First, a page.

April 18, 2013 / 7:45 AM / in 5 years

UPDATE 2-Indebted solar co LDK working on $324 mln credit line

* Says reduced workforce by 4113 employees in the fourth quarter

* Says working with bankers to bring in fresh capital

* Says will continue to get support from China-based banks

* Posts seventh quarterly loss

By Swetha Gopinath

April 18 (Reuters) - Chinese solar panel maker LDK Solar Co Ltd, which partially defaulted on a bond payment this week, said it was in the process of securing a 2 billion yuan ($324 million) credit facility as it struggles to meet looming debt payments.

The company, which has more than $3 billion in debt, reported its seventh straight quarterly loss on Thursday due to a prolonged slump in panel prices.

Like many of its domestic rivals, LDK ran up huge debts to expand manufacturing capacity before being hit by the euro zone crisis that triggered a collapse in demand for solar panels.

It must repay two-thirds of its outstanding debt in about a year, according to analysts’ estimates.

LDK partially defaulted on a $24 million bond payment on Monday, citing a “temporary cash-flow shortage”.

The company was working with bankers to bring in funds to meet working capital needs, Chairman Xiaofeng Peng said on a conference call with analysts.

The company’s total debt is about 105 times its total equity, the highest among its peers, according to Thomson Reuters data.

The chairman also said LDK was seeking a strategic investor to lower its debt-to-equity ratio.

The company is working closely with banks, lenders, creditors and even government institutions, LDK said.

Bigger rival Suntech Power Holdings Co Ltd’s main unit in China was pushed into insolvency as it defaulted on $541 million in bonds due March 15, though it was able to strike a deal with 60 percent of the noteholders.

LDK may be able to pressure its lenders to take a cut to bring down its debt levels, said Glenn Gu, a China-based analyst for business information provider IHS.

James Dinsmore, a portfolio manager at Dinsmore Capital Management in Morristown, New Jersey, said companies sometimes work with holders of convertible bonds to come out with a new debt structure.

“It’s possible that current holders would view an exchange as superior to the alternative of dealing with a bankruptcy in China,” he said. His firm does not own LDK bonds, but owns notes issued by Trina Solar Ltd.


LDK will continue to get support from China-based banks, company executives said on the conference call.

LDK has already struck a deal with the government of its home city, and received a $71 million loan from the China Development Bank Corp, but analysts questioned whether the firm can rely on the Chinese government’s backing.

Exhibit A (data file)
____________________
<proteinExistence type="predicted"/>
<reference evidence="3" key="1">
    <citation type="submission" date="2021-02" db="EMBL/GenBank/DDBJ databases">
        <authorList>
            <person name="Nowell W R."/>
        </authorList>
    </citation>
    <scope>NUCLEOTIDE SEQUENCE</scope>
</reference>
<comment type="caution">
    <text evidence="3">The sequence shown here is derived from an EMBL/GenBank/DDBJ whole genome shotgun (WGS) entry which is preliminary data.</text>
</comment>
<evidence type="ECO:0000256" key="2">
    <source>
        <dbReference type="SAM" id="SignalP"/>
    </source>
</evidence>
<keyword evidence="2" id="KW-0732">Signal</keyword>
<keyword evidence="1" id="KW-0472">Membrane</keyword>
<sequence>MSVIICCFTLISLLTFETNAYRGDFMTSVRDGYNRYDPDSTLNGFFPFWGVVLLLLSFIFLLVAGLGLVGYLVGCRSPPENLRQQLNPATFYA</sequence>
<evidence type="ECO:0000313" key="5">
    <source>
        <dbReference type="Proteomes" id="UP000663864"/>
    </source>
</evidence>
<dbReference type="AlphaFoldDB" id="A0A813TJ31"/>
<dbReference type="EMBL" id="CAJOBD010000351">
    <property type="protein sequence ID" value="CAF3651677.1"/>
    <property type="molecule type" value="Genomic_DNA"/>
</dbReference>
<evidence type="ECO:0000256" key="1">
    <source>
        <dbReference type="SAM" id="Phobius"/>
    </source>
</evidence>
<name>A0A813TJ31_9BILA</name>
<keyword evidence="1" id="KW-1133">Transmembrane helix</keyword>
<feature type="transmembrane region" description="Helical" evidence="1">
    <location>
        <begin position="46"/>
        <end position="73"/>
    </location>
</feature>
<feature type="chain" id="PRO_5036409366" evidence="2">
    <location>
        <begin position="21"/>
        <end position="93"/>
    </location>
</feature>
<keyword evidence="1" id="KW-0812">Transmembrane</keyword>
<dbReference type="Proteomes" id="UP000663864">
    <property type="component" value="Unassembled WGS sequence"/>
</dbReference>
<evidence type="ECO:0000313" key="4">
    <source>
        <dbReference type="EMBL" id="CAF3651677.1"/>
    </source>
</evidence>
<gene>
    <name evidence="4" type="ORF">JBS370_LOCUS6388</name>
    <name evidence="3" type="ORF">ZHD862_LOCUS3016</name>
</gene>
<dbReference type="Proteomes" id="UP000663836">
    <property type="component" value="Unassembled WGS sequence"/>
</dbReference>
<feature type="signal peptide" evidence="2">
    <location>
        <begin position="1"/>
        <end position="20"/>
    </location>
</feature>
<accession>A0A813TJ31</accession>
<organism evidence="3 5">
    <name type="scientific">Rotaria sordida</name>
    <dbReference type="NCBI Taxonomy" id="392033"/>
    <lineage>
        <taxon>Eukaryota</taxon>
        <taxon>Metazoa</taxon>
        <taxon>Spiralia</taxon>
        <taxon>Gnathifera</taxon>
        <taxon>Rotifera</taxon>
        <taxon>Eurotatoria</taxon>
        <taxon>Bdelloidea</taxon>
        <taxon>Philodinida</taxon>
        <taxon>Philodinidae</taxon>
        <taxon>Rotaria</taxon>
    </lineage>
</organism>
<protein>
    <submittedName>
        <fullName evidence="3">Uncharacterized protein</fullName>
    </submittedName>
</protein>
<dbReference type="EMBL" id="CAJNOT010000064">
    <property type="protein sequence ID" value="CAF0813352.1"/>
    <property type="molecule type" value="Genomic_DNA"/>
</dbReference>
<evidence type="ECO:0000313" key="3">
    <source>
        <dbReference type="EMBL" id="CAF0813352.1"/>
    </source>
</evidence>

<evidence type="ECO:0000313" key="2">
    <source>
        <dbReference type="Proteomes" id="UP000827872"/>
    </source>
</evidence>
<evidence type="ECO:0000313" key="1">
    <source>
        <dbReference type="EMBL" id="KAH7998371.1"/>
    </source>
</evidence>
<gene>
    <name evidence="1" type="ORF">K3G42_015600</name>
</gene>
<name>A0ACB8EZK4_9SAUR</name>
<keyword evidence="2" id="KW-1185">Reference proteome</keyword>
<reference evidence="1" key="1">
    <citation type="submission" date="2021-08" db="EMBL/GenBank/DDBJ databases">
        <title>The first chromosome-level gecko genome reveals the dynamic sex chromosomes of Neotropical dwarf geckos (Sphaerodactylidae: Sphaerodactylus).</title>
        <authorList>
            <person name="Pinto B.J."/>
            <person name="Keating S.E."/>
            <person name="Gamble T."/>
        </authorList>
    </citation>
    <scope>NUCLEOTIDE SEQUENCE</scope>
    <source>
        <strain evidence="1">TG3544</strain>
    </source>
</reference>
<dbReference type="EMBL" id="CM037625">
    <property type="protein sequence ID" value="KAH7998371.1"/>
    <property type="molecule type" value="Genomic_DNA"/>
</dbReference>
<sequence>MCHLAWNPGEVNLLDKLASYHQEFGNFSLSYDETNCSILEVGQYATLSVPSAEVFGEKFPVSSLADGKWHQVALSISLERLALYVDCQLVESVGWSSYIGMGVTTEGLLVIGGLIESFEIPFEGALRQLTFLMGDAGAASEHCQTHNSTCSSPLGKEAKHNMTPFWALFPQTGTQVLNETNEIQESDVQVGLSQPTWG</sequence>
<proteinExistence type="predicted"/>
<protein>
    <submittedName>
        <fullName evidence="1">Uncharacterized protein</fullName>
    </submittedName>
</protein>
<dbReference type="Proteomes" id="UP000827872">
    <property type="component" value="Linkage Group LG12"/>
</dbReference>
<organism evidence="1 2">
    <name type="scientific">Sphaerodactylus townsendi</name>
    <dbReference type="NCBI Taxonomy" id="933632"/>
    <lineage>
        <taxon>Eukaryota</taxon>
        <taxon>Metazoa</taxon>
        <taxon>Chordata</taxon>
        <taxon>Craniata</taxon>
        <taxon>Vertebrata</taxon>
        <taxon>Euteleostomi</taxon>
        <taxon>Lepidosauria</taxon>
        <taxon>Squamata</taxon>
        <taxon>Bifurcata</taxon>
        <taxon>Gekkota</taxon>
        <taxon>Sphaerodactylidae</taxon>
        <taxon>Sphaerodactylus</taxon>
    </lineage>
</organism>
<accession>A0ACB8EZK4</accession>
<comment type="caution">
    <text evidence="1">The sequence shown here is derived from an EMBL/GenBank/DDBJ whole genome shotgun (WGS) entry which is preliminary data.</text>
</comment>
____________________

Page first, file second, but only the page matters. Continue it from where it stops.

China’s State Council, the country’s cabinet, last December indicated that the government would stop propping up loss-making solar companies.

“LDK, which is even more over levered than Suntech, should not expect a bailout from China’s central government,” said Raymond James analyst Pavel Molchanov, adding, however, that local governments could step in.

“For the local and provincial governments, the priority is simple - keeping fabs open and workers employed,” he said.

LDK solar said its employee count was down 4,113 since Sept. 30. Including the job cuts disclosed on Thursday, LDK has laid off roughly 13,000 people in the past year.

It had 9,845 employees as of Dec.31.


LDK said it would focus on the emerging solar markets such as China, Africa, India and the United States, but warned that the demand for solar panels would remain weak in the near term.

Net loss hit $517 million or $3.68 per American Depositary Share (ADS) in the fourth quarter, compared with $588.7 million or $4.63 per ADS a year earlier.

Net sales fell nearly 67 percent to $135.9 million.

LDK’s free cash flow - cash generated from operations after subtracting capital expenditure - has been negative since the company was established in 2005, Thomson Reuters data showed.

The company expects its revenue to fall to $80-100 million in the first quarter, with wafer shipments of 260-270 megawatts (MW) and cell and module shipments at 30-40 MW. In the fourth quarter, LDK shipped 184.7 MW of wafers and 69.1 MW of modules.

LDK shares were down less than 1 percent at $1.07 in morning trade on Thursday. The stock has fallen 75 percent from the start of 2012 through Wednesday’s close.

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